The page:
Patterns of arbuscular- and ecto-mycorrhizal colonization of Eucalyptus dunnii in southern Brazil.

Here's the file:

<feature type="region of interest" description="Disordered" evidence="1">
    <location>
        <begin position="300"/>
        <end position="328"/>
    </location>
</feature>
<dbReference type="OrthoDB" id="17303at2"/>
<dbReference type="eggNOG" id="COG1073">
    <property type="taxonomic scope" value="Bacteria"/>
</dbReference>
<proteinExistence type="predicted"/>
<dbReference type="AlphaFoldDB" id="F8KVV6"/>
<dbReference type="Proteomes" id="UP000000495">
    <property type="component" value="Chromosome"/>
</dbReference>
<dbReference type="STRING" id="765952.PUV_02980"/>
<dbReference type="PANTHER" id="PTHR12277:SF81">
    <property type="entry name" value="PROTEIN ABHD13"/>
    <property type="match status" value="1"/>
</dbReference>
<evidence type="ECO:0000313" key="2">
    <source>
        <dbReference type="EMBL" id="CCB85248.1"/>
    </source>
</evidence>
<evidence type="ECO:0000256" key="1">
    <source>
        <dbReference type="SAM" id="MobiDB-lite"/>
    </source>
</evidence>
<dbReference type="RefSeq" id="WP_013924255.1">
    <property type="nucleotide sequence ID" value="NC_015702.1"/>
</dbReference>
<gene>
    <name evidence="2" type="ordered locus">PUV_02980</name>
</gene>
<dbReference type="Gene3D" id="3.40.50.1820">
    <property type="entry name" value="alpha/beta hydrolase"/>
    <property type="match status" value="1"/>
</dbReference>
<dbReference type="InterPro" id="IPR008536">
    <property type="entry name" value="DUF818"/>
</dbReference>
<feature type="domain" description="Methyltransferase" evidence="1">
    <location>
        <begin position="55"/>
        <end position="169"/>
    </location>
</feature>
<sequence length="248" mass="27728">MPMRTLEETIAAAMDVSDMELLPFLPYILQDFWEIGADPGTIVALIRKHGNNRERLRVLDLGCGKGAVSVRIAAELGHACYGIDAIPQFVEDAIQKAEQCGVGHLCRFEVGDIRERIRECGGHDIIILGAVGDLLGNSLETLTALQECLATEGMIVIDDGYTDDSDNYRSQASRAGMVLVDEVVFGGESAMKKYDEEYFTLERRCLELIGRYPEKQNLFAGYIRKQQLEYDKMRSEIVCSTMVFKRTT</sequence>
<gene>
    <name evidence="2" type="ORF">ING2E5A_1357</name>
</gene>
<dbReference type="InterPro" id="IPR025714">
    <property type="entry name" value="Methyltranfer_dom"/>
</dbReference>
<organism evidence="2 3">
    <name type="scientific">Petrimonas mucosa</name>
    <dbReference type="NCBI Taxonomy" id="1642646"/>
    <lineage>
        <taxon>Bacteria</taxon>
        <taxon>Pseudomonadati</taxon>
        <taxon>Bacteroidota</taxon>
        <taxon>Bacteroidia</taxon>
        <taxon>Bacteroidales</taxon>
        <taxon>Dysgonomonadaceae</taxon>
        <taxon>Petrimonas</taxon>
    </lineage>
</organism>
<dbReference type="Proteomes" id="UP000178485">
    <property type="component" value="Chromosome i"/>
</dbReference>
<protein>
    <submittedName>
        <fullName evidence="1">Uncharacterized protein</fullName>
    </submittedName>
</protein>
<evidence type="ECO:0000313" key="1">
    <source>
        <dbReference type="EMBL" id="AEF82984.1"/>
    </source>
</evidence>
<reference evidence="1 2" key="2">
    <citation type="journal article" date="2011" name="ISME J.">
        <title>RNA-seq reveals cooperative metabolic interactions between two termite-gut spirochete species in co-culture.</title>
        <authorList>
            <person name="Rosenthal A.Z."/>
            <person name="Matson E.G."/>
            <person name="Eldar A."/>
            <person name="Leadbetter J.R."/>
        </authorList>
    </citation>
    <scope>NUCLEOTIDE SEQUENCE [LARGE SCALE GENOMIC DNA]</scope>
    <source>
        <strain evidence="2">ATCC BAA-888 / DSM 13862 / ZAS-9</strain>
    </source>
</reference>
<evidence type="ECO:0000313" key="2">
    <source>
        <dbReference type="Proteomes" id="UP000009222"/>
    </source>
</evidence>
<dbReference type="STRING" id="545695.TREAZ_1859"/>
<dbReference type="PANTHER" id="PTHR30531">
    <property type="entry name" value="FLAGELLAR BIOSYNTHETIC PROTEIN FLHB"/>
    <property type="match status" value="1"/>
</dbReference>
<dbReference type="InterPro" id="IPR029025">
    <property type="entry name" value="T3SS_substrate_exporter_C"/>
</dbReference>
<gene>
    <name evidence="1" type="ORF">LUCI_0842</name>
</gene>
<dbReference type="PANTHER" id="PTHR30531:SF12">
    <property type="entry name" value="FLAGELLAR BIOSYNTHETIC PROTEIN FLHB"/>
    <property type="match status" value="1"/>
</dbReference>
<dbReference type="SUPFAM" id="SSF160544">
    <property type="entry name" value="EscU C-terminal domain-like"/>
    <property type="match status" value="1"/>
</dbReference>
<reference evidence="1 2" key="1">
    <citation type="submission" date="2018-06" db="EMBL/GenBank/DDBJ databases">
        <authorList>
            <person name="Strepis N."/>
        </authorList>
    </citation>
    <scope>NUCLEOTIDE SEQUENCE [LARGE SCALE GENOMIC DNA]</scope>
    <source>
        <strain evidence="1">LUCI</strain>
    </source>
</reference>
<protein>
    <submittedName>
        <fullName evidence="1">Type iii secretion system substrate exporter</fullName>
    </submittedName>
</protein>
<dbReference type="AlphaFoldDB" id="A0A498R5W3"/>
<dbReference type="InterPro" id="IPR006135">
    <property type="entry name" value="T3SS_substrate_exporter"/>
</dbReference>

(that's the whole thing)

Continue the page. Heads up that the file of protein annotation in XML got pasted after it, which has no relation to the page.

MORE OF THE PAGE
After planting Eucalyptus dunnii, virtually free of mycorrhizal colonization, at six sites in Santa Catarina and Paraná states, S. Brazil, three distinctive patterns of root colonization by arbuscular mycorrhizal (AM) and ectomycorrhizal (ECM) fungi were discerned during the ensuing 13 months. The soils of the 5 sites which had had previous tree crops were Oxisols, with organic matter of 4.2 to 6.5%, pH 3.8 to 4.0, and extractable phosphorus (P) of 2.6 to 3.8 p.p.m.; the sixth, agricultural site, had an Inceptisol with 2.7% organic matter, pH5.4 and extractable P 11.0 p.p.m. Three patterns of mycorrhization occurred, which appeared to be very strongly related to previous cropping: (1) pattern A was on the agricultural site, preceded by the AM-forming soya bean [Glycine max] - the relatively large incidence of AM 5 months after planting progressively decreased while that of ECM increased; (2) pattern B followed the AM/ECM-forming Eucalyptus viminalis - the incidence of AM remained minimal while that of ECM relatively rapidly reached a high plateau; and (3) pattern C followed the ECM-forming Pinus taeda - both AM and ECM progressively increased but were never abundant. Although the results do not fully explain the three patterns of colonization, it is suggested that the inoculum potential and the specificity of fungi-host relations are implicated.